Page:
SOCHI, Russia – Evan Lysacek will not defend his Olympic figure skating title here, but the American star has revealed his blueprint on how to beat Russian legend Evgeni Plushenko.
Plushenko was the heavy favorite to win gold in Vancouver four years ago but was edged out by Lysacek despite using the media to belittle his rival in an apparent attempt to unsettle him. Such tactics are likely again by Plushenko for the men's competition, which begins Thursday night.
Lysacek insists that, despite Plushenko's experience, ability and willingness to stir things up, he can be beaten as long as his rivals are able to block out the potential verbal jabs.
"I definitely think I was a little bit surprised by some of his behavior," Lysacek told Yahoo Sports in a telephone interview. "It's sort of an experience that I've been facing since I was a kid, competitors trying to get under your skin or into your head. I learned a long time ago to block all of that out.
"But mainly my reaction to the Plushenko situation was that I have a lot of respect for him and I really had nothing bad to say about him at all. Some of that mental play and those mind games that go on between athletes are very common in every sport, they're very prevalent in skating."
In 2010, Lysacek consistently refused to bite as Plushenko turned up the heat by insisting the American's refusal to implement a high-risk quadruple jump in his routine was taking the sport backwards. After the competition, the Russian still could not hold his tongue, claiming Lysacek's lack of a quad meant he did not deserve to be called a "true champion."
Lysacek did not snap back. Instead, he graciously accepted his gold medal, which brought a series of endorsements and an appearance on "Dancing with the Stars."
Lysacek believes a similar approach of cool detachment is the best way for gold contenders Patrick Chan and Yuzuru Hanyu, and even Americans Jeremy Abbott and Jason Brown, to ensure they are not distracted by any Plushenko mind games.
"My philosophy has always been to focus on what my own job is and, sort of in a way, mind my own business," Lysacek said. "I had so much going leading up to the Olympics that I didn't have any energy to focus on anything outside of my own task. And so I guess that's where my philosophy came from.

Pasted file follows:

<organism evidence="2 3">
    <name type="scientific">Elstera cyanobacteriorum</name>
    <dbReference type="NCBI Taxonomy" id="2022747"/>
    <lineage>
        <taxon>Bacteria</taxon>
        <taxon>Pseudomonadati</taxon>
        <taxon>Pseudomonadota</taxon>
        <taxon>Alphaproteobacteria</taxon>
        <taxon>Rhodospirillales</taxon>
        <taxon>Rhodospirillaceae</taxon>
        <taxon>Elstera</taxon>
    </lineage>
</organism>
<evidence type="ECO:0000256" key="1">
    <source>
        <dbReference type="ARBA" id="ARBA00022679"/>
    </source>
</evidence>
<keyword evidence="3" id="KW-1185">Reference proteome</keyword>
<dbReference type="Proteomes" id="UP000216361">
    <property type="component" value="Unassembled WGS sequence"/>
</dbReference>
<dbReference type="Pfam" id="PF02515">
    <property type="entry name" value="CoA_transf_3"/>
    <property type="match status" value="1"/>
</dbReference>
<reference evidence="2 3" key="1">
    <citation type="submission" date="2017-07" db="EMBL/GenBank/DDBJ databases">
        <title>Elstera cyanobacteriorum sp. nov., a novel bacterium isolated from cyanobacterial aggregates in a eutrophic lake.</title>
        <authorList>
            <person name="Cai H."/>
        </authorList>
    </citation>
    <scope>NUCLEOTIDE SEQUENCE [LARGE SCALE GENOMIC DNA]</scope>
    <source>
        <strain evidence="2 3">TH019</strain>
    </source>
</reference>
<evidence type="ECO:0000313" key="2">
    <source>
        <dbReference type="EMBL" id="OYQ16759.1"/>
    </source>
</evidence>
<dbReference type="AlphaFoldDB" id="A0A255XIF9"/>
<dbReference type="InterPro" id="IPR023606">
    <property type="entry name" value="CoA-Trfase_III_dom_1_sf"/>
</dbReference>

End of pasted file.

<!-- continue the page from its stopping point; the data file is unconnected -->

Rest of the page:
"I think just in life I try to be that way … and help myself and if any behavior or activity is not helping me or the people I care about, then I don't really need to get involved in it."
Alongside hockey star Alex Ovechkin and ladies ice princess Julia Lipnitskaia, Plushenko is among Russia's biggest Sochi Games celebrities and hopes to gain one last memorable triumph to close out his glittering career. He won silver in Salt Lake City in 2002, followed it up with gold in Torino, then took silver behind Lysacek in 2010.
Plushenko was a somewhat controversial selection for these Winter Games after finishing behind youngster Maxim Kovtun in the Russian national championships. However, he was still given the nod by the selectors.
Plushenko has already secured one gold medal in Sochi in the inaugural team competition. The 31-year-old will certainly receive a hero's welcome at the Iceberg Skating Palace when he takes to the ice for the men's event. He will be among the favorites on reputation alone, but as Lysacek showed, he can be beaten.
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